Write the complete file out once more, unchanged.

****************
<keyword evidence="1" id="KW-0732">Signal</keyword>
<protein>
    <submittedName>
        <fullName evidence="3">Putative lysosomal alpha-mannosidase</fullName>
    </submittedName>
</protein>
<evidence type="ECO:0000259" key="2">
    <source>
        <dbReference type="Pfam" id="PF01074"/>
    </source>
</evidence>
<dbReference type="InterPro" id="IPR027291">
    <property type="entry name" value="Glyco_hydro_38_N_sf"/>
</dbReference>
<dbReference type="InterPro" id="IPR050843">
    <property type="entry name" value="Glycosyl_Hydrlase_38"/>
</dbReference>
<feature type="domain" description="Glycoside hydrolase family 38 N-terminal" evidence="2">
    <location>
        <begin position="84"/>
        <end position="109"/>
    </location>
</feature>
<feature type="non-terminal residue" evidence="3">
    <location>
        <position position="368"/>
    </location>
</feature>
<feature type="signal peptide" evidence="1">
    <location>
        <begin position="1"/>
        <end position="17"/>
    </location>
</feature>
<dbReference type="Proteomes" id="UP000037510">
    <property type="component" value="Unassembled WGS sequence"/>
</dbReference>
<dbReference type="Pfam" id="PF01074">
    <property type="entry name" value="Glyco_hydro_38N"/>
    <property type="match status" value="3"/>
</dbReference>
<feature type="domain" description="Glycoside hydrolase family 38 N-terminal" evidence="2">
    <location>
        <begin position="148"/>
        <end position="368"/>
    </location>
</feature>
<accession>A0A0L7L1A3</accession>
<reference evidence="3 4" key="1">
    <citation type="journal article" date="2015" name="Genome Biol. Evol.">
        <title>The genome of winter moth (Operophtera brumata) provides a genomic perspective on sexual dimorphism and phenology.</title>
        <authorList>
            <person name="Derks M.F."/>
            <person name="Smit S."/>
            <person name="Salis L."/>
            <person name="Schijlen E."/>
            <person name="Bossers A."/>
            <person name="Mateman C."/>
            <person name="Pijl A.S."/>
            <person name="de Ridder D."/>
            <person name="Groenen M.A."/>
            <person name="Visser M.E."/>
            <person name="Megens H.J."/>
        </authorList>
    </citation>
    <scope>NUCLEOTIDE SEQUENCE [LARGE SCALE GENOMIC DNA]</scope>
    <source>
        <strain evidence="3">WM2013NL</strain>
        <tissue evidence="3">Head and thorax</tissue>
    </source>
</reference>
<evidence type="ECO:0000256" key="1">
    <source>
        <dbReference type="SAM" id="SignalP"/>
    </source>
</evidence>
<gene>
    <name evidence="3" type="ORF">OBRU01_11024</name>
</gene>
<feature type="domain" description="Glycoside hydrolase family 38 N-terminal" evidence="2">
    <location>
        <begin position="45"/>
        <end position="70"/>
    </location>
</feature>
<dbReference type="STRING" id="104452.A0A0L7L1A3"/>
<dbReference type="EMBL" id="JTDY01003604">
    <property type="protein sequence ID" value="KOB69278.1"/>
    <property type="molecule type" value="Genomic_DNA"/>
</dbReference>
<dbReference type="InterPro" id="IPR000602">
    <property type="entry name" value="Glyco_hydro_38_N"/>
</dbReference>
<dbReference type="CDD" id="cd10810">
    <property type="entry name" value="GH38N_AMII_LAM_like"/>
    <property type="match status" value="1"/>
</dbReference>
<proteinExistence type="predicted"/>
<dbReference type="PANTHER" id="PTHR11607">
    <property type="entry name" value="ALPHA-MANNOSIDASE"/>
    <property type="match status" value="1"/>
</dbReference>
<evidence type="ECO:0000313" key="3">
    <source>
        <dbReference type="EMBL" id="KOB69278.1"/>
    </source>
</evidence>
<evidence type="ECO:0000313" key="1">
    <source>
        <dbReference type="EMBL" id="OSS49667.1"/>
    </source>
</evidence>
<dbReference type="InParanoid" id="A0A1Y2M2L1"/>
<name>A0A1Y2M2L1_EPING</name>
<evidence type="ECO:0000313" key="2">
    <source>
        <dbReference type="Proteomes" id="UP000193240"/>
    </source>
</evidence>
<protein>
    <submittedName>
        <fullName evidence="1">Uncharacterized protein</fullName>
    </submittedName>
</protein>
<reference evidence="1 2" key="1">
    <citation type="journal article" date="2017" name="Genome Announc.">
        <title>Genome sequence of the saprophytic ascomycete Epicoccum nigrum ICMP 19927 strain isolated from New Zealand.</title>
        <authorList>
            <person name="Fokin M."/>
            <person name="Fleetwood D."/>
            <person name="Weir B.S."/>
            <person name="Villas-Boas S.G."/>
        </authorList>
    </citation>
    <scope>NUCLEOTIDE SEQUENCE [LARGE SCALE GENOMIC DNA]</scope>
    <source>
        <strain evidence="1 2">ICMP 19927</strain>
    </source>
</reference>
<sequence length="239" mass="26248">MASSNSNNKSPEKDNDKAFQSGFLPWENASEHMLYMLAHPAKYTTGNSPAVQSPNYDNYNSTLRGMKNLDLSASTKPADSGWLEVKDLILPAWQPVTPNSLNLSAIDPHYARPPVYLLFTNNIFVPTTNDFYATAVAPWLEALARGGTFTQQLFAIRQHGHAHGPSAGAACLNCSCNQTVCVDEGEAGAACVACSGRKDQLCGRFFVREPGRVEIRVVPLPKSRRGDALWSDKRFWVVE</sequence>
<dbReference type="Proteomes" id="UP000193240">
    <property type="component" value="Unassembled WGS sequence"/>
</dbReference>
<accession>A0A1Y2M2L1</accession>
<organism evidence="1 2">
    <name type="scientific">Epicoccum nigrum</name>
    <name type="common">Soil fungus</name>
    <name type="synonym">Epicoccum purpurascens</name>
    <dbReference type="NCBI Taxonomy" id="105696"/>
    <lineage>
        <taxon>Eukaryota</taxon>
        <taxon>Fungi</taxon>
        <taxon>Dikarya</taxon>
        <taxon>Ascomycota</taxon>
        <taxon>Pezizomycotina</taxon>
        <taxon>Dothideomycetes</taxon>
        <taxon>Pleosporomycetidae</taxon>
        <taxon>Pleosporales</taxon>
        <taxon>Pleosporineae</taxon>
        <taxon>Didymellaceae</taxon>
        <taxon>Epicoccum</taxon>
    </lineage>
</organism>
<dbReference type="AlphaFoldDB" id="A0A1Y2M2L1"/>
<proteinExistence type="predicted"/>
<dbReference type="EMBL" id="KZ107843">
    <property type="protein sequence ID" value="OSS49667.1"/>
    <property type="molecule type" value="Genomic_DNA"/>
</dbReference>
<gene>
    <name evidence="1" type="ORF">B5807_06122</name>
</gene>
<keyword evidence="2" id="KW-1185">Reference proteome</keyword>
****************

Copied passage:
<keyword evidence="1" id="KW-0732">Signal</keyword>
<protein>
    <submittedName>
        <fullName evidence="3">Putative lysosomal alpha-mannosidase</fullName>
    </submittedName>
</protein>
<evidence type="ECO:0000259" key="2">
    <source>
        <dbReference type="Pfam" id="PF01074"/>
    </source>
</evidence>
<dbReference type="InterPro" id="IPR027291">
    <property type="entry name" value="Glyco_hydro_38_N_sf"/>
</dbReference>
<dbReference type="InterPro" id="IPR050843">
    <property type="entry name" value="Glycosyl_Hydrlase_38"/>
</dbReference>
<feature type="domain" description="Glycoside hydrolase family 38 N-terminal" evidence="2">
    <location>
        <begin position="84"/>
        <end position="109"/>
    </location>
</feature>
<feature type="non-terminal residue" evidence="3">
    <location>
        <position position="368"/>
    </location>
</feature>
<feature type="signal peptide" evidence="1">
    <location>
        <begin position="1"/>
        <end position="17"/>
    </location>
</feature>
<dbReference type="Proteomes" id="UP000037510">
    <property type="component" value="Unassembled WGS sequence"/>
</dbReference>
<dbReference type="Pfam" id="PF01074">
    <property type="entry name" value="Glyco_hydro_38N"/>
    <property type="match status" value="3"/>
</dbReference>
<feature type="domain" description="Glycoside hydrolase family 38 N-terminal" evidence="2">
    <location>
        <begin position="148"/>
        <end position="368"/>
    </location>
</feature>
<accession>A0A0L7L1A3</accession>
<reference evidence="3 4" key="1">
    <citation type="journal article" date="2015" name="Genome Biol. Evol.">
        <title>The genome of winter moth (Operophtera brumata) provides a genomic perspective on sexual dimorphism and phenology.</title>
        <authorList>
            <person name="Derks M.F."/>
            <person name="Smit S."/>
            <person name="Salis L."/>
            <person name="Schijlen E."/>
            <person name="Bossers A."/>
            <person name="Mateman C."/>
            <person name="Pijl A.S."/>
            <person name="de Ridder D."/>
            <person name="Groenen M.A."/>
            <person name="Visser M.E."/>
            <person name="Megens H.J."/>
        </authorList>
    </citation>
    <scope>NUCLEOTIDE SEQUENCE [LARGE SCALE GENOMIC DNA]</scope>
    <source>
        <strain evidence="3">WM2013NL</strain>
        <tissue evidence="3">Head and thorax</tissue>
    </source>
</reference>
<evidence type="ECO:0000256" key="1">
    <source>
        <dbReference type="SAM" id="SignalP"/>
    </source>
</evidence>
<gene>
    <name evidence="3" type="ORF">OBRU01_11024</name>
</gene>
<feature type="domain" description="Glycoside hydrolase family 38 N-terminal" evidence="2">
    <location>
        <begin position="45"/>
        <end position="70"/>
    </location>
</feature>
<dbReference type="STRING" id="104452.A0A0L7L1A3"/>
<dbReference type="EMBL" id="JTDY01003604">
    <property type="protein sequence ID" value="KOB69278.1"/>
    <property type="molecule type" value="Genomic_DNA"/>
</dbReference>
<dbReference type="InterPro" id="IPR000602">
    <property type="entry name" value="Glyco_hydro_38_N"/>
</dbReference>
<dbReference type="CDD" id="cd10810">
    <property type="entry name" value="GH38N_AMII_LAM_like"/>
    <property type="match status" value="1"/>
</dbReference>
<proteinExistence type="predicted"/>
<dbReference type="PANTHER" id="PTHR11607">
    <property type="entry name" value="ALPHA-MANNOSIDASE"/>
    <property type="match status" value="1"/>
</dbReference>
<evidence type="ECO:0000313" key="3">
    <source>
        <dbReference type="EMBL" id="KOB69278.1"/>
    </source>
</evidence>
<evidence type="ECO:0000313" key="1">
    <source>
        <dbReference type="EMBL" id="OSS49667.1"/>
    </source>
</evidence>
<dbReference type="InParanoid" id="A0A1Y2M2L1"/>
<name>A0A1Y2M2L1_EPING</name>
<evidence type="ECO:0000313" key="2">
    <source>
        <dbReference type="Proteomes" id="UP000193240"/>
    </source>
</evidence>
<protein>
    <submittedName>
        <fullName evidence="1">Uncharacterized protein</fullName>
    </submittedName>
</protein>
<reference evidence="1 2" key="1">
    <citation type="journal article" date="2017" name="Genome Announc.">
        <title>Genome sequence of the saprophytic ascomycete Epicoccum nigrum ICMP 19927 strain isolated from New Zealand.</title>
        <authorList>
            <person name="Fokin M."/>
            <person name="Fleetwood D."/>
            <person name="Weir B.S."/>
            <person name="Villas-Boas S.G."/>
        </authorList>
    </citation>
    <scope>NUCLEOTIDE SEQUENCE [LARGE SCALE GENOMIC DNA]</scope>
    <source>
        <strain evidence="1 2">ICMP 19927</strain>
    </source>
</reference>
<sequence length="239" mass="26248">MASSNSNNKSPEKDNDKAFQSGFLPWENASEHMLYMLAHPAKYTTGNSPAVQSPNYDNYNSTLRGMKNLDLSASTKPADSGWLEVKDLILPAWQPVTPNSLNLSAIDPHYARPPVYLLFTNNIFVPTTNDFYATAVAPWLEALARGGTFTQQLFAIRQHGHAHGPSAGAACLNCSCNQTVCVDEGEAGAACVACSGRKDQLCGRFFVREPGRVEIRVVPLPKSRRGDALWSDKRFWVVE</sequence>
<dbReference type="Proteomes" id="UP000193240">
    <property type="component" value="Unassembled WGS sequence"/>
</dbReference>
<accession>A0A1Y2M2L1</accession>
<organism evidence="1 2">
    <name type="scientific">Epicoccum nigrum</name>
    <name type="common">Soil fungus</name>
    <name type="synonym">Epicoccum purpurascens</name>
    <dbReference type="NCBI Taxonomy" id="105696"/>
    <lineage>
        <taxon>Eukaryota</taxon>
        <taxon>Fungi</taxon>
        <taxon>Dikarya</taxon>
        <taxon>Ascomycota</taxon>
        <taxon>Pezizomycotina</taxon>
        <taxon>Dothideomycetes</taxon>
        <taxon>Pleosporomycetidae</taxon>
        <taxon>Pleosporales</taxon>
        <taxon>Pleosporineae</taxon>
        <taxon>Didymellaceae</taxon>
        <taxon>Epicoccum</taxon>
    </lineage>
</organism>
<dbReference type="AlphaFoldDB" id="A0A1Y2M2L1"/>
<proteinExistence type="predicted"/>
<dbReference type="EMBL" id="KZ107843">
    <property type="protein sequence ID" value="OSS49667.1"/>
    <property type="molecule type" value="Genomic_DNA"/>
</dbReference>
<gene>
    <name evidence="1" type="ORF">B5807_06122</name>
</gene>
<keyword evidence="2" id="KW-1185">Reference proteome</keyword>